Anyone walked/cycled the Camino de Santiago?
brit66 Posts: 350
edited August 2017 in The cake stop
Am thinking about it doing next summer. I'm erring towards the cycling option, as I'd be able to start in France and cycle over the Pyrenees, to Santiago de Compostela. However I've not ruled out doing the way the original pilgrims would have done it, by walking.
Be interested to hear about anyone's experiences?
Be interested to hear about anyone's experiences?
We were away for three months and cycled 3,000 miles. One of the best experiences of our lives. It was hugely liberating to live simply and carry all your worldly possessions in just four panniers, covering the same terrain as so many people over the centuries. We are not religious but the churches, cathedrals, monasteries and holy sites on the route are fantastic to visit. You can get a pilgrim "passport" - we obtained ours at St Jean Pied de Port, in France, just before the crossing over the Pyrenees - and you get it stamped each day at refuges, bars, tourist offices etc in order to obtain your Compostela at Santiago. This is a certificate entitling you to so many years discount in purgatory. When filling in the form at Santiago's stunning cathedral, you had to fill in the box for "spiritual" or "religious" reasons for undertaking the pilgrimage in order to qualify for a Compostela. Ticking just the "sporting" box was not sufficient.
We took camping gear and camped through France but stayed largely at refugios along the Camino route in Spain. These ranged from YHA style dormitories in monasteries and a small room with a couple of beds next to a village church to a modern adobe house just for pilgrims in the desert-like meseta and a thatched stone-built "palloza" with a straw-covered dirt floor up in the mountains.
One of the best bits was meeting fellow pilgrims each evening, sharing food, wine and stories. We never met any fellow Brits. In those days, the Camino was relatively quiet and you didn't have to pay at refugios or book in advance. It was just starting to change when we did it. We came across the occasional supported party of cyclists with luggage-carrying coach and their own field kitchen taking over a refuge. This caused resentment among the "genuine" pilgrims. Many thousands of pilgrims now travel the Camino and I suspect you need to choose your time of travel carefully or maybe consider one of the lesser known pilgrim routes to Santiago.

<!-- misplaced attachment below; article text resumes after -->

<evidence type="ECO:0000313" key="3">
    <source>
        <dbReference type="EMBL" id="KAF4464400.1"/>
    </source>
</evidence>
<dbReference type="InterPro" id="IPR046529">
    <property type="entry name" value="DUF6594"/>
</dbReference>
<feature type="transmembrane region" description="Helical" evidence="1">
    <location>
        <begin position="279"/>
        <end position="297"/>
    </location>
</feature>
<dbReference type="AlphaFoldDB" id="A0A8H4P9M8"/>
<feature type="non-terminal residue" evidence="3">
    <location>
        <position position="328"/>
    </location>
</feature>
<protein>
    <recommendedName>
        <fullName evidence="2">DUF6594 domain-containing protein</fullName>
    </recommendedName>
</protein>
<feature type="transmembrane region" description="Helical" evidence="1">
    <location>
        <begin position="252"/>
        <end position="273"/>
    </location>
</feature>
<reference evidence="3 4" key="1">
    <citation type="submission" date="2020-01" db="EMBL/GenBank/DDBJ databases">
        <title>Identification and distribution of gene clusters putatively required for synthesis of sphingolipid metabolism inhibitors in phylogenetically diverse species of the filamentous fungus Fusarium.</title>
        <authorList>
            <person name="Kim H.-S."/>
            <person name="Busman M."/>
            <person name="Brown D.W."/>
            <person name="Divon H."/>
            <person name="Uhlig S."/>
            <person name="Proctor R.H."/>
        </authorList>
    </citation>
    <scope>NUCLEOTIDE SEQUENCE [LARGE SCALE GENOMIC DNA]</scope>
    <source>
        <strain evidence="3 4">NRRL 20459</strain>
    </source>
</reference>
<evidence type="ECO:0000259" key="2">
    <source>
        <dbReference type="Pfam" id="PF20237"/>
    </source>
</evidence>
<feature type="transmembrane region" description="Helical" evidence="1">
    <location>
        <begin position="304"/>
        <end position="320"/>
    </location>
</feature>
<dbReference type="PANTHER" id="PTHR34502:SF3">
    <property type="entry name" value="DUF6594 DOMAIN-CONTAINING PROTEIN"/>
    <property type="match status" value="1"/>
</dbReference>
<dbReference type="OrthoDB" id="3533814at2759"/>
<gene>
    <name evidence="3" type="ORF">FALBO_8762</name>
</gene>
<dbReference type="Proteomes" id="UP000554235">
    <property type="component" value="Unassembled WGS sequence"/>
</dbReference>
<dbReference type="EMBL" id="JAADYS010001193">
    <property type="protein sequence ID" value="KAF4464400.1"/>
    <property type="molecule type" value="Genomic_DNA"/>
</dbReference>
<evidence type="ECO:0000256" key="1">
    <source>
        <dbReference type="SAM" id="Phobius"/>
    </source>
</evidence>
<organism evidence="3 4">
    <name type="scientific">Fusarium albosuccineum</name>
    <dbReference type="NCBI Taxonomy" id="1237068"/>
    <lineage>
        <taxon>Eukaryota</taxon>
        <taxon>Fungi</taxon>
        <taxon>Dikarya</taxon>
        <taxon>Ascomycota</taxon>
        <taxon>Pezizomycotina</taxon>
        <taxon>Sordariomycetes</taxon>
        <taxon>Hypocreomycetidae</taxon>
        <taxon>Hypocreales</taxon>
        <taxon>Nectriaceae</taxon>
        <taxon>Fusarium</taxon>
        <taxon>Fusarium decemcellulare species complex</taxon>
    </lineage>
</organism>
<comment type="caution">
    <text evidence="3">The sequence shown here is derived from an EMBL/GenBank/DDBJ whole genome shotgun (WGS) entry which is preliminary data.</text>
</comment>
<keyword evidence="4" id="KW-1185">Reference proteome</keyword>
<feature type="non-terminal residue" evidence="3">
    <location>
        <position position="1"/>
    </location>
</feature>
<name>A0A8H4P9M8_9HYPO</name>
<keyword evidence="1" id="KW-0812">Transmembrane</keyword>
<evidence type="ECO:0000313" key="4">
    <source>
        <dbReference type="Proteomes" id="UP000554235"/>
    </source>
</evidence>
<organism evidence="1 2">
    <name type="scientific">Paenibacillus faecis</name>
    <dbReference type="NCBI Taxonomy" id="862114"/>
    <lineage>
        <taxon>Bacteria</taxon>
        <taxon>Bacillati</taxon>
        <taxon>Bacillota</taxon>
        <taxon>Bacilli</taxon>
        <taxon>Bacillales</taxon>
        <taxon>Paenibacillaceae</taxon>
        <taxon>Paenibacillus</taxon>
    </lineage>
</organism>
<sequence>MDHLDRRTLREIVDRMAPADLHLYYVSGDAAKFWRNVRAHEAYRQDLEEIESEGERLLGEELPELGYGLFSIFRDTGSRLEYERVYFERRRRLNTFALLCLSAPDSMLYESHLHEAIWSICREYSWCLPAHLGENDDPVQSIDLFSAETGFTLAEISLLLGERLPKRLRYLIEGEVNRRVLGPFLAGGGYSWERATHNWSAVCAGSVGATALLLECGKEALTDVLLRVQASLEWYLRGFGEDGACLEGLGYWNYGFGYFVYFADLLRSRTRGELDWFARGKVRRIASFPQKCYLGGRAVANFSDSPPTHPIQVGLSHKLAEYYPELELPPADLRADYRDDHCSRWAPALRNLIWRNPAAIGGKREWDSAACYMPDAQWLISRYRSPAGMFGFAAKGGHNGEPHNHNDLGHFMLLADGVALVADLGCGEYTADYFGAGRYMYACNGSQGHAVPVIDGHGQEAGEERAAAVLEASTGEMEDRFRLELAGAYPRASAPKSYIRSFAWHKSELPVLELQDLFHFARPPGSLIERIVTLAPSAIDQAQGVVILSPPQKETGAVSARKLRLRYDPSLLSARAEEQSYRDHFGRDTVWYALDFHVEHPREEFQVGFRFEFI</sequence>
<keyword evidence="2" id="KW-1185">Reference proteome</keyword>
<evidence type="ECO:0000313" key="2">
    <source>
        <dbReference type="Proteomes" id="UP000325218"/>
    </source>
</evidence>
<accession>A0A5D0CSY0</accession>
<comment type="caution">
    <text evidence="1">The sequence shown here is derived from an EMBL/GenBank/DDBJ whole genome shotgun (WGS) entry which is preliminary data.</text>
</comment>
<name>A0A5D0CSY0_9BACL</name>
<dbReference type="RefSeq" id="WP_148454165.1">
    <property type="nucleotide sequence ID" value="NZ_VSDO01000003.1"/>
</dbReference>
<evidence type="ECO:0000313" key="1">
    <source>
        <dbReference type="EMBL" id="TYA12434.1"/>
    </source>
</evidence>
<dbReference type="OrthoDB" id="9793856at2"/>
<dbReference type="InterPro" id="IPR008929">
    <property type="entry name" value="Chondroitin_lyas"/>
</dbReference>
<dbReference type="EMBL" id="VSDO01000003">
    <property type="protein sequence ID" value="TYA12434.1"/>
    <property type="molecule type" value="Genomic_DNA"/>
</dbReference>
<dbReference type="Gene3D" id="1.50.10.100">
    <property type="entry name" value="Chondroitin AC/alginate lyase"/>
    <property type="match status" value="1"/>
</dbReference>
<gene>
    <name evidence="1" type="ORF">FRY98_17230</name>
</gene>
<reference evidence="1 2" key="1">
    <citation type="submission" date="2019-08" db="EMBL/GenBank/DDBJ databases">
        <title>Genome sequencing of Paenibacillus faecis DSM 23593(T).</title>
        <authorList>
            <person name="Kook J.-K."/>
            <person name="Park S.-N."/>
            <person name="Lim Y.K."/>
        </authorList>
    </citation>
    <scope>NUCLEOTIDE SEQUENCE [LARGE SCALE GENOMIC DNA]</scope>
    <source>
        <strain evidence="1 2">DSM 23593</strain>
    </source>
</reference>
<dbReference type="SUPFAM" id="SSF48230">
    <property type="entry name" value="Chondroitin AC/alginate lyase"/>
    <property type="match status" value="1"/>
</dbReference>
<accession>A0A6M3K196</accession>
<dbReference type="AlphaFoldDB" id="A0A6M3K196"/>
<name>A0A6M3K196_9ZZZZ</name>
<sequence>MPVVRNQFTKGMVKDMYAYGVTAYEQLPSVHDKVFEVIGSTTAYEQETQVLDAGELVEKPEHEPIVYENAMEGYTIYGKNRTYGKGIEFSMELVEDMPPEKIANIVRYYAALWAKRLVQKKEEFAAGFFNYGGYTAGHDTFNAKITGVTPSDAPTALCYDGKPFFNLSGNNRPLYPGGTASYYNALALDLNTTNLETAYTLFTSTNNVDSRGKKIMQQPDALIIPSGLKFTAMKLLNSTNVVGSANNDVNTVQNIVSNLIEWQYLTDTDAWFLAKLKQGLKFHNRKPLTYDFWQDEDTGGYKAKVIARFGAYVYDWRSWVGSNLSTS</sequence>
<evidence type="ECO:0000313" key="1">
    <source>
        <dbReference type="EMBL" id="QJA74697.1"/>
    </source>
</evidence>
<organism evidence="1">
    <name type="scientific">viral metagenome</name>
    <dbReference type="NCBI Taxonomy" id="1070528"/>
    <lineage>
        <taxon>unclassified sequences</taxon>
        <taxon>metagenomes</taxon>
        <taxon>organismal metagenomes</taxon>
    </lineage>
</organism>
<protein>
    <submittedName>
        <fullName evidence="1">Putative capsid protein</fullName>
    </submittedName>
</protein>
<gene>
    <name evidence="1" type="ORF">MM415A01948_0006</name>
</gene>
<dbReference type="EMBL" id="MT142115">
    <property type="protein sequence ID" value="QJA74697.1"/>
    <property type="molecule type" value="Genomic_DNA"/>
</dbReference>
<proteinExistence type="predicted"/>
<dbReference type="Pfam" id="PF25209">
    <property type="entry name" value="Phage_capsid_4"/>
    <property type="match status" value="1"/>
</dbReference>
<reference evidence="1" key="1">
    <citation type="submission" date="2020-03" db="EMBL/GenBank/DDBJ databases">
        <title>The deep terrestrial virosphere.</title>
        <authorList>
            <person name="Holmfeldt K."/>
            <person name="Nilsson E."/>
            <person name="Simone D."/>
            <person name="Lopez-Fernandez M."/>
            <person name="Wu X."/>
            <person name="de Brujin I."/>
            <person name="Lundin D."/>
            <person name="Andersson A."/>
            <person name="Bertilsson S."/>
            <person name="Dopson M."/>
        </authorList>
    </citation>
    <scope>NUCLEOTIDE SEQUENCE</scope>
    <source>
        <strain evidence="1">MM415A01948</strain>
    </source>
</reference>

The Camino runs through a much more foreign Spain than the Costas. Hardly anyone spoke English when we did it. I strongly recommend joining the Confraternity of St James, a charity which provides advice, details of refugios, guides of the routes etc. See: https://www.csj.org.uk/
https://www.amazon.co.uk/Spanish-Steps- ... oore+books
It sounds like you had a great time, and judging by how much you wrote, I'd say it's something that has brought back good memories (you said it was one of the best things you ever did).
I've done quite a few long trips, nearly a year travelling through Africa, five months in New Zealand, plus a few weeks here and there in many other far flung countries throughout the world. Although my company offer sabbaticals, I don't think I'll be taking one to spend the same time as you did on the Camino, so it will be a week, maybe two to get to Compostela, or rather a bit further to Finisterre, the 'official' ending place.